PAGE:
Many youth workers have witnessed the disproportionate policing of Black young people, the state surveillance of Muslim young people, the medicalisation of disabled young people and those experiencing mental health issues, or the intrusive questioning of LGBTQ+ young people. As such, many expressed discomfort about monitoring and evaluation and experienced it as disrespectful and disruptive of trusting relationships. Yet, as can be seen above, if a funder required certain information, staff and young people felt they had little choice but to comply.

We suggest therefore that funders and policy makers need to lower the stakes, while avoiding recording and evaluation mechanisms that are intrusive, surveillant, or otherwise reinforce inequalities and oppression. Where evaluation claims to be about ‘learning’, there is a need to reflect on whether this is how it is experienced on the ground. Ethics need to be considered, and perhaps academic research practice can be instructive here; in research, participants must have the right to informed consent over whether they take part, should not be disadvantaged if they choose not to do so, and questions should (where possible) avoid causing stress (BERA, 2018). These principles could well be extended to monitoring and evaluation.

Does evaluation capture and value both the everyday and the remarkable?

Amanda is about to do her homework at a desk in the corner, but wants to tell me her views on the youth club: “For the majority, this is a place to come, play games, see friends, do nothing for a while. For a few, they come for a certain reason. To get support, to get something off their chest. The workers are always there when we need them. (Fieldnote, TD, Dove Street Youth Project.)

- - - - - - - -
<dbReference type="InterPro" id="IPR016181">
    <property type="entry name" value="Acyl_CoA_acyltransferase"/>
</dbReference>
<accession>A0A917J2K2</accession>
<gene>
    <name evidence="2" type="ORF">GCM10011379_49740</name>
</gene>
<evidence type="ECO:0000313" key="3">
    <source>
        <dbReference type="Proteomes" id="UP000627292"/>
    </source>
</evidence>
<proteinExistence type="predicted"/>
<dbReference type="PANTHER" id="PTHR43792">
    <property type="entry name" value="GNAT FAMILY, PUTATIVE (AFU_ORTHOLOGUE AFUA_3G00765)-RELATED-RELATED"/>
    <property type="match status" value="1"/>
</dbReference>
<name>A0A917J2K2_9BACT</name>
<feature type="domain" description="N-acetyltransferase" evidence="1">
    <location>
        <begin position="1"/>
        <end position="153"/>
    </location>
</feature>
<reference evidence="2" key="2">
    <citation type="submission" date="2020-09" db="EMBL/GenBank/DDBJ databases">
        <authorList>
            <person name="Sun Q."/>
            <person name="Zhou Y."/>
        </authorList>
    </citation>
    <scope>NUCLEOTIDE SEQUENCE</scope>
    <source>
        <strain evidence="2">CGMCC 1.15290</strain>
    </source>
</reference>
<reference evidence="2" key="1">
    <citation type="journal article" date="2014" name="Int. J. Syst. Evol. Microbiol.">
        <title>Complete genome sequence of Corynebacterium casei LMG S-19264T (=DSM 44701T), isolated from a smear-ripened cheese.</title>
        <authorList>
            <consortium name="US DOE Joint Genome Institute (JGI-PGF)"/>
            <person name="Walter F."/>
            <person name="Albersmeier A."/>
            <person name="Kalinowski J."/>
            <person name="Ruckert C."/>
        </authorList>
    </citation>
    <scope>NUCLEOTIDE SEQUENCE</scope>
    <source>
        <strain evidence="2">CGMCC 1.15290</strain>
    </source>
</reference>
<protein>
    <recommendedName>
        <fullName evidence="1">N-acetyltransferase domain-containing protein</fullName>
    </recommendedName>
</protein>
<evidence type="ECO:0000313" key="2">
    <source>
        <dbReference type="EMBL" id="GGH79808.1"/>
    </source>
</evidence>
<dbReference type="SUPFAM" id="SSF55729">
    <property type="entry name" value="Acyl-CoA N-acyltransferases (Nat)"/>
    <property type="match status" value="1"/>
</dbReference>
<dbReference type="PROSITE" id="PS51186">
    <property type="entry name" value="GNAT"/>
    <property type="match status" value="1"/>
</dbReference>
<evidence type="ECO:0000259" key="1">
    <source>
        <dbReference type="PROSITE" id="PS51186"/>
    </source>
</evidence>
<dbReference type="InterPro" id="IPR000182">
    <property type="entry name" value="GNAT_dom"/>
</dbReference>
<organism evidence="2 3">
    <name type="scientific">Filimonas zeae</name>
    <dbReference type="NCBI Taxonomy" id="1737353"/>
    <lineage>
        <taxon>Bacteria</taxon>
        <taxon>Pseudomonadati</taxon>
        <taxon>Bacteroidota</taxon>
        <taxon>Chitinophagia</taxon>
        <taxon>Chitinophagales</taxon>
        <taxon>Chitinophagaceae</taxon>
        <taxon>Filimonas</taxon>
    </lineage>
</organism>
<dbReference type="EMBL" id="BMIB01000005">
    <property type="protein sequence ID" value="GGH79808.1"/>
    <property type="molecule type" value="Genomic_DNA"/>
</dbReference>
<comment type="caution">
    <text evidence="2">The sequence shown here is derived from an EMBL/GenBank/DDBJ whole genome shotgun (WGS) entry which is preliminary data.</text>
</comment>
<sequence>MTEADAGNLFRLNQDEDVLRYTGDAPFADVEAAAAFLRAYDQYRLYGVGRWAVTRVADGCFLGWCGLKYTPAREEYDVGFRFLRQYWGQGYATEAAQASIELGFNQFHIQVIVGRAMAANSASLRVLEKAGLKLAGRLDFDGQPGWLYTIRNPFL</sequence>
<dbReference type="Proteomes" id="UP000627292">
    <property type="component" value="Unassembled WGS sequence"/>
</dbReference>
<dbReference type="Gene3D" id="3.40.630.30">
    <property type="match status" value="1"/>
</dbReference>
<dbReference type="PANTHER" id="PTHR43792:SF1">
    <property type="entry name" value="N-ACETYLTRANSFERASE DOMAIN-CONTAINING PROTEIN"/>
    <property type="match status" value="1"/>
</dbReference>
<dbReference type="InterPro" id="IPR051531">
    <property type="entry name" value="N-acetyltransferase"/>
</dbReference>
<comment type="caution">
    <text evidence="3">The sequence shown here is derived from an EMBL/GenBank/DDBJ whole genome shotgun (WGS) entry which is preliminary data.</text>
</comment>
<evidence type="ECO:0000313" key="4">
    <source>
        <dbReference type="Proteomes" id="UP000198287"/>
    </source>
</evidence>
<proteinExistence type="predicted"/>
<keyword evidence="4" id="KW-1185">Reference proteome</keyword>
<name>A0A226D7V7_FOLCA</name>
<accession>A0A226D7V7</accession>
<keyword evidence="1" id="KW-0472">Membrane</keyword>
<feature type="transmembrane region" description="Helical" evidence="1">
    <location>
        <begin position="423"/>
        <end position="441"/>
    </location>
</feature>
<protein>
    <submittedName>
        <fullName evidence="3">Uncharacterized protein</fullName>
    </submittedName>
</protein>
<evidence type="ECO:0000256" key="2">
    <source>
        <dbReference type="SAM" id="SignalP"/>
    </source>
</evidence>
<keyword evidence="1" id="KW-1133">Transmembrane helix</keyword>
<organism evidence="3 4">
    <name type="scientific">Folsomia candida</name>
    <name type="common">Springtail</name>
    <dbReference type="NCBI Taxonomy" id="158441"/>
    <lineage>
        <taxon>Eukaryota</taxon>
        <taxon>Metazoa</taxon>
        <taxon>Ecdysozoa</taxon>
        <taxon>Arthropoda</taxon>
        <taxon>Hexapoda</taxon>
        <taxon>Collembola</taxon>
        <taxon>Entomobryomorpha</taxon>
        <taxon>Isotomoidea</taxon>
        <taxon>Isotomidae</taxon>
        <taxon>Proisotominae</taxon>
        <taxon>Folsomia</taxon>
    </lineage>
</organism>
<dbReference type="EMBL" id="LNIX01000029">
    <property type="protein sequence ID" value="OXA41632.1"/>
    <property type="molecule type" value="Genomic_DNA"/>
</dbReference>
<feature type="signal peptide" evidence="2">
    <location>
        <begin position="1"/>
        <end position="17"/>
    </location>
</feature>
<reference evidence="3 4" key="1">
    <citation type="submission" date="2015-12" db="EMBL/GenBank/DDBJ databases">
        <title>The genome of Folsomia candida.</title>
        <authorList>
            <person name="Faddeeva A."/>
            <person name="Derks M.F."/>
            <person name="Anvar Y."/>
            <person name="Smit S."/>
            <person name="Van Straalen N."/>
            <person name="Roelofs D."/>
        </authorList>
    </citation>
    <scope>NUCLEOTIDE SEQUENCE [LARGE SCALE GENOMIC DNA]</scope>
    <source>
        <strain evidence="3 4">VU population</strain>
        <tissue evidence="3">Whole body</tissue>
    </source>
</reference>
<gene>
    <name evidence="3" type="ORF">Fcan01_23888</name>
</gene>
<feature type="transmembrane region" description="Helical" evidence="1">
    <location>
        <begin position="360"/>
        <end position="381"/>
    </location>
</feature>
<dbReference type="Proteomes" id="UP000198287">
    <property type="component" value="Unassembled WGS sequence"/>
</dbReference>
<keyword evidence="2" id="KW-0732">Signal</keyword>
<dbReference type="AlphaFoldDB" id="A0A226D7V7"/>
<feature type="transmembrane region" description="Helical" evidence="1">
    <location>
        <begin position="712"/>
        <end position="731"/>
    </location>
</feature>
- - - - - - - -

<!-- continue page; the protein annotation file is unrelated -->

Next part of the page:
Our emphasis on the importance of the ‘everyday and remarkable’ aspects of youth work comes from spending time in youth work settings, witnessing a reflexive, responsive and responsible process that is created ‘in the moment’ and developed over time, often in adverse circumstances. Evaluation cannot possibly capture everything and is likely to be reductive of the complexity and subtlety of what actually happens. In our view, rather than look for more evidence or one tool that meets all needs, it is important to match a fluid process with a dynamic range of approaches.

In terms of evaluating the ‘everyday’ aspects of youth work, it is important to emphasise the intrinsic value for young people of having a space outside of school and home where they can be together. This needs only light touch evaluation that enables young people and youth workers to reflect, develop, and own the space. This may be best achieved through building awareness amongst funders and politicians about the value of youth work and what it contributes to young people’s everyday lives.

Alongside and arising from the everyday, youth work is rich in remarkable events, processes and conversations: from what one youth worker called the ‘sombre moments’ when a young man opens up about his emotions for the first time, to the avoidance of a potentially tragic incident. These aspects of youth work might perhaps be best represented by qualitative research – whether interviews, story-telling, focus groups or creative research methods – although sensitive ‘tick box’ questionnaires (with the option of qualitative comments) might be practical in some situations. Above all, evaluation systems need to be dynamic, flexible and adaptable.


In looking critically at youth impact, we are not denying the need for accountability or evaluation; however, we assert that there are significant limitations to much of the evaluation currently required by funders and called for in policy. When inappropriate mechanisms are introduced in youth work settings, they distort the distinctive relationship between youth workers and young people, and fail to capture either the everyday value and influence of youth work or its remarkable contribution to the enrichment of young people’s lives.